A trip back to the dance days
For youth growing up in the 1960s in North Branch and surrounding areas, weekend dances were part of the culture.
Those who visited North Branch American Legion Post 85 on certain summer Friday nights during that decade might see a packed house of teenagers, some of them dipping low for The Limbo, flailing their arms at a frantic pace when dancing the Watusi or partaking in a boogie that required slightly less coordination: The Twist.
The same was true at other dance halls in the area, such as at Lakeside Pavilion near Fish Lake.
During the mid part of the decade, The Beatles, The Beach Boys and Bob Dylan dominated the music scene, and subsequently the music that was played by local bands during dances.
Murray Schmidt, 63, a 1967 North Branch High School graduate, is seeking a resurgence of the dance-crazed days so many of his generation fondly remember.
Schmidt, a vocalist, and his band, The Wax-Tones, are playing an assortment of 1960s music Friday at the Legion, 6:30 to 10:30 p.m.
The show is free to attend.
He said he hopes the concert will mirror the former ones held there, and hopefully end up being “an all class reunion” for those in attendance.
Schmidt, Steve Mettling, 64, Ray Pittman, 64, Don Karsky, 64, and Candi Hals, 61 – all North Branch High School graduates – got together Monday at the Legion to chat about their memories of the dance hall days.
Karsky was a drummer in the best-known North Branch band of the day: The Esquires.
He and his band would often play at the Legion, the high school, Lakeside Pavilion and other dance halls and parties in Chisago County and other areas during the 1960s. Hals remembered Pittman and Mettling being some of the better dancers at the weekend shindigs.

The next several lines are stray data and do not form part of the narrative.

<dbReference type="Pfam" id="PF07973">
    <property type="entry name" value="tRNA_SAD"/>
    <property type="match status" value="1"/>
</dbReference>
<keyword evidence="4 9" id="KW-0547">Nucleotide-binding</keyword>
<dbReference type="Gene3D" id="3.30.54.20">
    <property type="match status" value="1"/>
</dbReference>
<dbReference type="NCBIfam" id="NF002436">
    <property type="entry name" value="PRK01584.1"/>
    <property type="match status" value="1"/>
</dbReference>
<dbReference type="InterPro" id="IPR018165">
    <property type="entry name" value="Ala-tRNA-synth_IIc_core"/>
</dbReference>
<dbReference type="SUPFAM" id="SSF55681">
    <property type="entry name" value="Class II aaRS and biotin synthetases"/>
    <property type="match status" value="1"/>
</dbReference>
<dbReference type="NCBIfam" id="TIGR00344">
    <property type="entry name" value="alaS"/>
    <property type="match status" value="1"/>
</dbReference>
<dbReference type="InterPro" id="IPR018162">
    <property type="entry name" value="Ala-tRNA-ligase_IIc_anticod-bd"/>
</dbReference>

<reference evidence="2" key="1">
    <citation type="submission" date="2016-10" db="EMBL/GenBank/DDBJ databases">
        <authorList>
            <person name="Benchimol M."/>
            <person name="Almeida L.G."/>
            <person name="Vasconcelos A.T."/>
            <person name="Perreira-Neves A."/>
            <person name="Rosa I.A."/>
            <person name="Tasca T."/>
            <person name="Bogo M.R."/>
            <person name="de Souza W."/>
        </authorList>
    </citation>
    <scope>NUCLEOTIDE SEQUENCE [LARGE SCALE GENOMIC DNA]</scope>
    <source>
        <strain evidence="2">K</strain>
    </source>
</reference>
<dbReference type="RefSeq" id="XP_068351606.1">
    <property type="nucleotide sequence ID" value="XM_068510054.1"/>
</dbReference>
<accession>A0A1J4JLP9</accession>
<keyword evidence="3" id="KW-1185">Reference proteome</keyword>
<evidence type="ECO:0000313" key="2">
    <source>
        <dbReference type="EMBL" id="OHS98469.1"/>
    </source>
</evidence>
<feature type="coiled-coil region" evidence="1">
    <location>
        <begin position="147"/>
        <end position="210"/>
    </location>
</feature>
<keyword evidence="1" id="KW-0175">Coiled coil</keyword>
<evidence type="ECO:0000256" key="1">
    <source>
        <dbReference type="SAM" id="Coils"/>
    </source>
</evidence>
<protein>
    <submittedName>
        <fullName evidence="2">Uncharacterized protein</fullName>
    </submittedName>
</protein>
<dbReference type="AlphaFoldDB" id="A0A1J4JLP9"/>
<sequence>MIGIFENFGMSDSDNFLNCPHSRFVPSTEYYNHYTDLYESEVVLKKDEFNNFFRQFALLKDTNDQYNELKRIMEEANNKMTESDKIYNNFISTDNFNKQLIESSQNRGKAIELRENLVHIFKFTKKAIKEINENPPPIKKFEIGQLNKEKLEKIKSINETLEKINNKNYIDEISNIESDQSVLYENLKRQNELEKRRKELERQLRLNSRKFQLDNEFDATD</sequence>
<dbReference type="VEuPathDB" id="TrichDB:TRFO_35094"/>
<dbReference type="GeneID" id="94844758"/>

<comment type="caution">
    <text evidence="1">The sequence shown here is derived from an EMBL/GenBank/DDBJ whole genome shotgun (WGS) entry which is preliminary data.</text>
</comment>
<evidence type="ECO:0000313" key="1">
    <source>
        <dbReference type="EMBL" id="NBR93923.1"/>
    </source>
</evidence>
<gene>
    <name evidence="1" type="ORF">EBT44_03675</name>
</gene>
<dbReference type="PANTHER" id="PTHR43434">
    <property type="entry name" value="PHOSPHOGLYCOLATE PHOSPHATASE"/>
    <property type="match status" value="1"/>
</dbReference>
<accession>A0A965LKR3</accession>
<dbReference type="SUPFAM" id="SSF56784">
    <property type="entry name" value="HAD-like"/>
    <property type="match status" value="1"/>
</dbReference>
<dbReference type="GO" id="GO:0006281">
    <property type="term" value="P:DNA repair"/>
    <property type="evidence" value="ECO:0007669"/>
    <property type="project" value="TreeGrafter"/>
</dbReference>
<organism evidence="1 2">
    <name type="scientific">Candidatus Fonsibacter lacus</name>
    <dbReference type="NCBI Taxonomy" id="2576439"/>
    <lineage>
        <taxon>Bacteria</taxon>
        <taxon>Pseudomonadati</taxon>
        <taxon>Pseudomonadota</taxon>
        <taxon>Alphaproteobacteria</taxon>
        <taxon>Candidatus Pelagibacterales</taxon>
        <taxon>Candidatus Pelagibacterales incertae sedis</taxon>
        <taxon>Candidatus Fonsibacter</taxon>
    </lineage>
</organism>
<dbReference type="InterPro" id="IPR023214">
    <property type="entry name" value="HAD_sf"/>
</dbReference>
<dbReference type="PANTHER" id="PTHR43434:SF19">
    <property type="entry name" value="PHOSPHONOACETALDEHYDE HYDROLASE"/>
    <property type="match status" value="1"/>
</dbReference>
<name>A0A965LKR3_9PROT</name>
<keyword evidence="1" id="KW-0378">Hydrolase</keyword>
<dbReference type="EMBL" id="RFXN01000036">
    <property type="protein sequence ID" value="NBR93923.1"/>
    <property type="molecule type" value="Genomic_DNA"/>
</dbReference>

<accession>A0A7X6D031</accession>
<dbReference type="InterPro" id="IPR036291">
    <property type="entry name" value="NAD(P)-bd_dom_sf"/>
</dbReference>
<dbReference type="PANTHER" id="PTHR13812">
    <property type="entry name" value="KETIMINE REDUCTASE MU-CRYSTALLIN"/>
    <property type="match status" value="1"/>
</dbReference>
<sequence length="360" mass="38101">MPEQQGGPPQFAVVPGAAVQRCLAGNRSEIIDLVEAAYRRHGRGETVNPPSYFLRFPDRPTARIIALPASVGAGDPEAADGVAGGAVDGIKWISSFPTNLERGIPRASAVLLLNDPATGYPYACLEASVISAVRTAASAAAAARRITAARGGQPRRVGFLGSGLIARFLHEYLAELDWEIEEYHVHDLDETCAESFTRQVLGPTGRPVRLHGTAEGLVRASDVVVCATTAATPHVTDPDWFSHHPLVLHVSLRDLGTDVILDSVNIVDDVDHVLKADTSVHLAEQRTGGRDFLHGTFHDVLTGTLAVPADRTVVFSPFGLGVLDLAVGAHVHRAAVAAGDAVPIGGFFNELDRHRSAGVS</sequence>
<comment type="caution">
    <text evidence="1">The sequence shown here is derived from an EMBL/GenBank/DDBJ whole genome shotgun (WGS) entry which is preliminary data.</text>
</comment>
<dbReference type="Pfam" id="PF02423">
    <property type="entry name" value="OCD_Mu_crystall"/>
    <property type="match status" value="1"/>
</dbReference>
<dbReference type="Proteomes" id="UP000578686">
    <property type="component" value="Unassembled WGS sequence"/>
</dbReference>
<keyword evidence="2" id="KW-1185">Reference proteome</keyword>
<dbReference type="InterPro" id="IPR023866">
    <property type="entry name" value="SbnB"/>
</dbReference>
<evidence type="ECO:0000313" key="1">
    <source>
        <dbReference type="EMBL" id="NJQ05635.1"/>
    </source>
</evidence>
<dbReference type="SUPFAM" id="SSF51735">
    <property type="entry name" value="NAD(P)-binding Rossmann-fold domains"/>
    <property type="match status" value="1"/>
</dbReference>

“I’m not sure I was such a good dancer, but I’d get out there,” Pittman said.
Mettling even met his wife on the dance floor.
“I met her at Lakeside,” he recalled. “She was just at one of the dances and we started dancing together. We started dating six months later, and then we got married about two years after that.”
The dances were certainly a social hub.
Hals recalled how girls would spend time getting dressed up and perfecting their makeup for the events.
Karsky said in the early 1960s boys didn’t spend nearly the amount of time on their appearances as girls, but that changed when The Beatles rose to the top of the music charts.
He noted everybody wanted to emulate their style, and he even recalled – with a laugh – getting kicked out of band class once for “having a Beatle haircut.”
“When The Beatles came in, there was more pressure to look cool,” Schmidt said. “We’d wear the Cuban heel shoes.”
Pittman added, “We just called them Beatle boots.”
Rough and tumble
The group of friends agreed the dances were some of the best times of their youth, but they didn’t all go off without a hitch.
“There were some fights,” Karsky said.
Mettling, agreeing with Karsky’s assertion, added, “There was fighting, for sure. It was usually when the Cambridge guys came in and tried to take over.”
Karsky said the skirmishes were often planned, but bouncers “earned their money to break them up,” and the fights usually didn’t take away from the overall enjoyable times at the dances.
A different time
The group said things aren’t quite the same for kids nowadays as when they were growing up in North Branch.
Weekend dances are primarily a thing of the past, and their perceptions are that partying isn’t just about have a good, clean, fun time anymore.
“I think the kids back then were so totally different than they are now,” Pittman said. “We just had a totally different perspective on the world.”
Mettling chimed in, “We just went out to dance and have fun. It wasn’t to get drunk or anything. It was just to dance and meet people.”
Schmidt said there was an auxiliary reason to attend the dances.
“I thought it was to meet girls, that’s what I went for,” he quipped.
Hals said teenagers probably had closer relationships with each other in those days, and the dances were one of the reasons for that tight bond.
“I think it was just a time that everybody got together,” she said. “If there was a dance, everybody went.”